The six original specific scientific objectives of Expedition 308 and their rationale were as follows.1. Document how pressure, stress, and geology couple to control fluid migration on passive margins.
We hypothesized that flow-focusing is present in Ursa Basin (Fig. F3). This should result in a characteristic spatial distribution of fluid pressure and rock properties (e.g., consolidation, permeability, and shear strength) in the mudstone overlying the Blue Unit. Our objective was to measure fluid pressure and rock properties through downhole tools, core, and logs to establish the vertical and lateral variation in pressure and rock properties above the Blue Unit. These data would test and refine the flow-focusing model.2. Establish reference properties at Brazos-Trinity Basin #4.
We wished to establish reference logging and core properties where overpressure is hypothesized to be zero and thus to measure properties at a range of effective stresses. These data would serve as a baseline against which the properties measured in Ursa Basin could be compared, allowing us to establish the deviation in sediment and fluid properties caused by fluid overpressure and low effective stress.3. Illuminate the controls on slope stability.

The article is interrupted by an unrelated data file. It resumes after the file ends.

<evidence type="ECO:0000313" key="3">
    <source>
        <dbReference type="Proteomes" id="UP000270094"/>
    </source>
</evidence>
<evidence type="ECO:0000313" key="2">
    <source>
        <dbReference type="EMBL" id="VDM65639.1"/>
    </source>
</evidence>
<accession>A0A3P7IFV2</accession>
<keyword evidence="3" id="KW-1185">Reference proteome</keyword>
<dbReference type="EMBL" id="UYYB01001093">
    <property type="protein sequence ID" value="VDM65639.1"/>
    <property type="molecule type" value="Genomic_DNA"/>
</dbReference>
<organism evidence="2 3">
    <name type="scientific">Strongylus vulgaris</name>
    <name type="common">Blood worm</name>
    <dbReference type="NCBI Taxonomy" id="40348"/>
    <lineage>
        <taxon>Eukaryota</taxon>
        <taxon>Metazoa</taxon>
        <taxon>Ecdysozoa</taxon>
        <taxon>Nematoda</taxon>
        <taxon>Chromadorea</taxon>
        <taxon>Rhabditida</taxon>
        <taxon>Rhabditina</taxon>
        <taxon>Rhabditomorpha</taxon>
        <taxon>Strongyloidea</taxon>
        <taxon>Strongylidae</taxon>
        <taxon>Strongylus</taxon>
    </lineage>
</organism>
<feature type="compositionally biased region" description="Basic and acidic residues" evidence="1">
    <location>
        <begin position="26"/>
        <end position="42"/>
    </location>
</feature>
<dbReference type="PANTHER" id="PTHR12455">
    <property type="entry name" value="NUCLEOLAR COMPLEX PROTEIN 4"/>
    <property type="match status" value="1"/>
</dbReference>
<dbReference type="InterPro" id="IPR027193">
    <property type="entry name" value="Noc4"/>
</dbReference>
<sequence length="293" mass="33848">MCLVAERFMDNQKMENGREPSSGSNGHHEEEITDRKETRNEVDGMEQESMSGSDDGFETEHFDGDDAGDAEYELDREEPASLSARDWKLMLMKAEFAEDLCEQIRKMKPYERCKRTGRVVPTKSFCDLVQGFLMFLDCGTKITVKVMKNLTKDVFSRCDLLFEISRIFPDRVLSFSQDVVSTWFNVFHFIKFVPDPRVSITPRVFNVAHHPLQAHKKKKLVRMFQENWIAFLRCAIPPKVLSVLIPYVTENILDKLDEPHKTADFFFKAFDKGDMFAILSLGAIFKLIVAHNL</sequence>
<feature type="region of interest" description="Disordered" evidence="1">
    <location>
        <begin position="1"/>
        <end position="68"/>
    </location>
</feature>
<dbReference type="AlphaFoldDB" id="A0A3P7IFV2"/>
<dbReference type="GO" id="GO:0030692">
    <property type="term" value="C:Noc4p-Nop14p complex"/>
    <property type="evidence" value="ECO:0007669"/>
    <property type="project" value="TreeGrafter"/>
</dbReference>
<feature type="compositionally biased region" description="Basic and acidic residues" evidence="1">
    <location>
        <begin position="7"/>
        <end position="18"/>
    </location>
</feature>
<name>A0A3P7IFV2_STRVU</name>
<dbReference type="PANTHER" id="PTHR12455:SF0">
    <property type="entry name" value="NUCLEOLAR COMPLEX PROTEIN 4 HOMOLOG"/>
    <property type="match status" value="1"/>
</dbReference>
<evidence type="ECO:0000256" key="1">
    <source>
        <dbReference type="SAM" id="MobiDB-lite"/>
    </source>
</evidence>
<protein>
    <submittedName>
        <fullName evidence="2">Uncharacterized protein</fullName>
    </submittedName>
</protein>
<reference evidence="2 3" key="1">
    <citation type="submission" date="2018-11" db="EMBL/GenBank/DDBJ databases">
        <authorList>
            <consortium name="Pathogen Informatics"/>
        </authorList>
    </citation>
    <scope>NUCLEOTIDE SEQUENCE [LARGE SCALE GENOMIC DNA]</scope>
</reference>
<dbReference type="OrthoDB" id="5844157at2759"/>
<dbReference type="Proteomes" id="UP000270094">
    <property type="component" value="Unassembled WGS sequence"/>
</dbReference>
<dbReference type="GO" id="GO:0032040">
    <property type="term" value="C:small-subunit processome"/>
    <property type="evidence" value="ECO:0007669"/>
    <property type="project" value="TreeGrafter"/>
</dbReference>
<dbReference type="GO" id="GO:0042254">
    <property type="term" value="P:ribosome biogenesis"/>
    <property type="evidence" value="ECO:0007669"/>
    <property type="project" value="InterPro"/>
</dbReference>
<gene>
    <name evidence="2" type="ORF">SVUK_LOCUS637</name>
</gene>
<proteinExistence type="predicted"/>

Massive paleolandslides are present in Ursa Basin. We wished to determine pore pressure, rock properties, and overburden stress to predict the potential for slope failure in the present and to estimate the conditions that drove previous slope failures.4. Understand timing of sedimentation and slumping.
Sedimentation rate drives the generation of overpressure. However, the age of strata in Ursa Basin is poorly understood. We wished to establish an age model to predict the sedimentation rate and the timing of paleolandslides.5. Establish geotechnical and petrophysical properties of shallow sediments.
We wished to understand the state and evolution of geotechnical and petrophysical properties of mudstone at effective stresses encountered between the seafloor and 500 mbsf. A complete logging suite, in situ measurements of permeability and pressure, and core samples will allow us to understand compaction and flow processes near the seafloor.6. Provide an extraordinary data set to observe ponded and channelized turbidite systems.
Brazos-Trinity Basin #4 and Ursa Basin are foci of study for turbidite depositional systems. Logging and core data will provide a unique opportunity to study turbidity currents and related mass deposits.
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